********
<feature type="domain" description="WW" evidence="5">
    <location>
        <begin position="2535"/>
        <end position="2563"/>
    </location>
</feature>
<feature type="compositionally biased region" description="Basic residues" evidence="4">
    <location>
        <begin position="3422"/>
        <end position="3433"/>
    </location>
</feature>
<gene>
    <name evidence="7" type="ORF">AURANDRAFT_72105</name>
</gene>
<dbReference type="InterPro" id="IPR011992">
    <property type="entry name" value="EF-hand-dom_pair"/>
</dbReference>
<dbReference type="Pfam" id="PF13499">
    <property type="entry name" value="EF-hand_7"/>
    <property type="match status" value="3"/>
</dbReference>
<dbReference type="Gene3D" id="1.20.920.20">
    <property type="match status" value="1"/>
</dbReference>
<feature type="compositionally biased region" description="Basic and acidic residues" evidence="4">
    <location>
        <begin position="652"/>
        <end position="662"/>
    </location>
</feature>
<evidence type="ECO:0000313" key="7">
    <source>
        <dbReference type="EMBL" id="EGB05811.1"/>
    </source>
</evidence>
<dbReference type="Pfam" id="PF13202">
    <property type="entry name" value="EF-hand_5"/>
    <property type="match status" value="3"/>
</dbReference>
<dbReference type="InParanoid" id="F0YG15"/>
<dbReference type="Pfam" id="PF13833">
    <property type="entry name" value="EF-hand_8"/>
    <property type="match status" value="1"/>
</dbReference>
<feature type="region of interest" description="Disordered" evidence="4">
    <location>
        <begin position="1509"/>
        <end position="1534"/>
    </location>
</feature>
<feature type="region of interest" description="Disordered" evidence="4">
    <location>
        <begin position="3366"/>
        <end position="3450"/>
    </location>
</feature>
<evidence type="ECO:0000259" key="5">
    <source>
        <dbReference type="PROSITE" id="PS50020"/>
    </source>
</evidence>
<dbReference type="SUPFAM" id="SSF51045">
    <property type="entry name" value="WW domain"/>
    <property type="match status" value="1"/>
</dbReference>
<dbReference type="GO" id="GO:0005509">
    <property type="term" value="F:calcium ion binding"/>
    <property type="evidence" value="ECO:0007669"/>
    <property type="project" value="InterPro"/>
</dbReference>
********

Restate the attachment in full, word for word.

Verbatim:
<feature type="domain" description="WW" evidence="5">
    <location>
        <begin position="2535"/>
        <end position="2563"/>
    </location>
</feature>
<feature type="compositionally biased region" description="Basic residues" evidence="4">
    <location>
        <begin position="3422"/>
        <end position="3433"/>
    </location>
</feature>
<gene>
    <name evidence="7" type="ORF">AURANDRAFT_72105</name>
</gene>
<dbReference type="InterPro" id="IPR011992">
    <property type="entry name" value="EF-hand-dom_pair"/>
</dbReference>
<dbReference type="Pfam" id="PF13499">
    <property type="entry name" value="EF-hand_7"/>
    <property type="match status" value="3"/>
</dbReference>
<dbReference type="Gene3D" id="1.20.920.20">
    <property type="match status" value="1"/>
</dbReference>
<feature type="compositionally biased region" description="Basic and acidic residues" evidence="4">
    <location>
        <begin position="652"/>
        <end position="662"/>
    </location>
</feature>
<evidence type="ECO:0000313" key="7">
    <source>
        <dbReference type="EMBL" id="EGB05811.1"/>
    </source>
</evidence>
<dbReference type="Pfam" id="PF13202">
    <property type="entry name" value="EF-hand_5"/>
    <property type="match status" value="3"/>
</dbReference>
<dbReference type="InParanoid" id="F0YG15"/>
<dbReference type="Pfam" id="PF13833">
    <property type="entry name" value="EF-hand_8"/>
    <property type="match status" value="1"/>
</dbReference>
<feature type="region of interest" description="Disordered" evidence="4">
    <location>
        <begin position="1509"/>
        <end position="1534"/>
    </location>
</feature>
<feature type="region of interest" description="Disordered" evidence="4">
    <location>
        <begin position="3366"/>
        <end position="3450"/>
    </location>
</feature>
<evidence type="ECO:0000259" key="5">
    <source>
        <dbReference type="PROSITE" id="PS50020"/>
    </source>
</evidence>
<dbReference type="SUPFAM" id="SSF51045">
    <property type="entry name" value="WW domain"/>
    <property type="match status" value="1"/>
</dbReference>
<dbReference type="GO" id="GO:0005509">
    <property type="term" value="F:calcium ion binding"/>
    <property type="evidence" value="ECO:0007669"/>
    <property type="project" value="InterPro"/>
</dbReference>